Recently refurbished and newly accoladed Michelin starred (as at 2017) neighbourhood restaurant in Clapham
I finally got to the place I’ve been meaning to get to for quite a while now with the poetic justice from all accounts of it now (as at 2017) being granted its Michelin star. The short version is that I thought this was a lovely, neighbourhood restaurant, the sort that is the flagship of the area in look, feel and taste. The new design allows plenty of light and a nice touch of having the open kitchen to observe as well as a plesant bar area overlooking this if you want to have a pre-drink at the bar. The set lunch on this visit showed a strong 1 Michelin stared lunch menu all the way and it was an absolute pleasure speaking with Adam Byatt at the end, learning from his approach. The restaurant is also unique in that there is a more causal option upstairs with high rise tables and stools complete with a good-looking bar and separate kitchen serving bar snacks in the aptly named Upstairs at Trinity. I had a quick look before lunch and I can imagine this would be a buzzing option for a quick, drop in evening bite and drink. In summary, a lovely place and a credit to Clapham and South London in general.
The meal started off with some lovely squid ink crisps with roe and small gruyere cheese puffs which were the simple choices that were never going to fail in terms of making you instantly happy to be there. Although the amount of cheese inside the latter was not tiny, I would have liked a touch more of the gruyere in the puffs as is the best bit in my opinion, but this is probably influenced by my visit to House of Tides just before Christmas. Breads were glazed with olive oil and again reminded me of why going to very good restaurants is so enjoyable, because things are simply so well considered. Good bread done well that is freshly baked for the table is an immediate signal of the care and attention a restaurant practises and the fluffyness of this bread with butter that had perfect spreadability and temperature and this was the case here.
I thought the pig’s trotter was outstanding. Inside were wonderfully diced, cube-sized meat all in a sumptuous sauce, held together by a cripsy coating that held itself together perfectly. The emulsion was very nicely balanced and the pork skin stick was a joy – altogther, this was gorgous to have. The makerel interlude was light and welcome and although I didn’t get any crescendos from the overall flavour it was well handled, balancing its fat, oil and sharpness (with its fresh apple matchsticks) with parity.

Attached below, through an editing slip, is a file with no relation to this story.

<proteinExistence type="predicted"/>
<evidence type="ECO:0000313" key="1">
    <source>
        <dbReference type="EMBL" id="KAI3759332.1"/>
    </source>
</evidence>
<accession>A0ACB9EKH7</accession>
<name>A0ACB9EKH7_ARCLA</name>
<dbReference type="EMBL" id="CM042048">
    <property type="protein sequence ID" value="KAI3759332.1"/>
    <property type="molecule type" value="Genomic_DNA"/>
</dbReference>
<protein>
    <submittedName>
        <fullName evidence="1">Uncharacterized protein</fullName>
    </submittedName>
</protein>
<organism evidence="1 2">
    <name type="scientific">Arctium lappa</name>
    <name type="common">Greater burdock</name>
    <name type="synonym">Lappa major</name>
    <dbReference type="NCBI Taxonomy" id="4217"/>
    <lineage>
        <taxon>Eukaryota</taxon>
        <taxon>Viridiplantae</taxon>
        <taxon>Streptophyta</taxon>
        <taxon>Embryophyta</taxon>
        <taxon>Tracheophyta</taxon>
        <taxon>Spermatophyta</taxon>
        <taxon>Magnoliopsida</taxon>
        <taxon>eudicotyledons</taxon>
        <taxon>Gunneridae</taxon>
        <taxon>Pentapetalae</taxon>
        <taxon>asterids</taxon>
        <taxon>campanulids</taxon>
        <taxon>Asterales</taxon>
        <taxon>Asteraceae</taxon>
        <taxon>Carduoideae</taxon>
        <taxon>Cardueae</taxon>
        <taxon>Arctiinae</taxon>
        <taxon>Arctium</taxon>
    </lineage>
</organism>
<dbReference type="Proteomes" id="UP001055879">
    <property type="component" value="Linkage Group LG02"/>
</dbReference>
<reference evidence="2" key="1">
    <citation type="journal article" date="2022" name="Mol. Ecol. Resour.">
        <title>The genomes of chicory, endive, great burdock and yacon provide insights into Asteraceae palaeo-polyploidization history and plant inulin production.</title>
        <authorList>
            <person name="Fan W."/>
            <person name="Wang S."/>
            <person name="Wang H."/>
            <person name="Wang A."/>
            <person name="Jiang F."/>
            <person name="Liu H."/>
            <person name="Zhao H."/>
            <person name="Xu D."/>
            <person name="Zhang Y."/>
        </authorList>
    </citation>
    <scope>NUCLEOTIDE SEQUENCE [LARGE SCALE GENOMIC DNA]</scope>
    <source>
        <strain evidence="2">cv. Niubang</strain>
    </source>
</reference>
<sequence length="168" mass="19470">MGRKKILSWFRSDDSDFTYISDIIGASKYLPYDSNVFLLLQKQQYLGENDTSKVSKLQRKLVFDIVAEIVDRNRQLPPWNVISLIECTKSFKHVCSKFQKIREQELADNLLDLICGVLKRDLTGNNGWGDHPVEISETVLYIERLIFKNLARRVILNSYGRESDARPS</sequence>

I was surrounded by wine enthusiast company all round on this visit, not least in the wonderfully safe hands of WineChap, so was, as always, comforting to hand over the wine list to my guest at wine selection time and the Vieilles Vignes, Benoit Mulin, Arbois at £48 for the bottle was great value for having a different type of Chardonnay which I found had a slightly less floral taste, was crispier in general and allowed a pleasant background filler taste to all of the, mainly light flesh had throughout the meal. Job naturally, a good’n.
My mashed potatoes in the main was perfectly smooth with a very satisfying, creamed sauce to go with my tender brill which the kitchen had also de-boned for the plate, having cooked it on the bone, as a significant bonus! I tried the chicken dish and this was spot on and was difficult telling who had more food envy on this course. Dessert of cheesecake was simple and elegant and did not need to boast any clever presentation tactics as the perfect texture and soft yet lovely flavours of the almond and quince did this admirably on their own.
Service was slick, attentive and professional. I’m taking these venues on a fresh page each time and based on the food this was comfortably in the upper quadrant of 1 star venues for the set lunch. Set lunches are very useful for reconnaissances and this has made me already look forward to coming back to try the main event one evening whenever I can. The price of this set menu lunch has seemingly risen since my visit but with the advent of a passing year and the promotion of its star and rising popularity, this can be understood. I would frankly be happy to pay a little extra if it gives the kitchen more leeway to pump out food of this and hopefully even greater quality for next visit.
A final word on the experience. Within this passion of mine, gallivanting around wonderful eateries, I sometimes get the opportunity to have a quick hello with the chefs afterwards. It’s evident on these that some chefs are understandably wary of food writers or bloggers, probably steming from those that are purely free-loading their way through life using social media as their threat-based leverage to enjoying a position of power or to gain simple freebies. I’ve got no interest in this and it makes me understand, with so many wanky bloggers out there, why some chefs are prickly to writers in general. I say all this as talking with Adam Byatt after the meal was actually a rare privilege in that he was genuinely interested in discussing food thoughts afterwards and on differing places and more of a treat for me gleaning his thoughts on contrasting and complimenting flavours, structures and energy sources etc. A genuine food pleasure exchange (I say exchange but I was the one learning from him a great deal!) and I could not be more pleased for the local area having one of its prized venues now accoladed with a Michelin star.
So basically everything clicked here and it would appear to be perfect for catch up lunches, business discussions or to celebrate a more special occasion on a Fri or Sat night alike.
Food grade: 82%
Location (Click google logo for directions)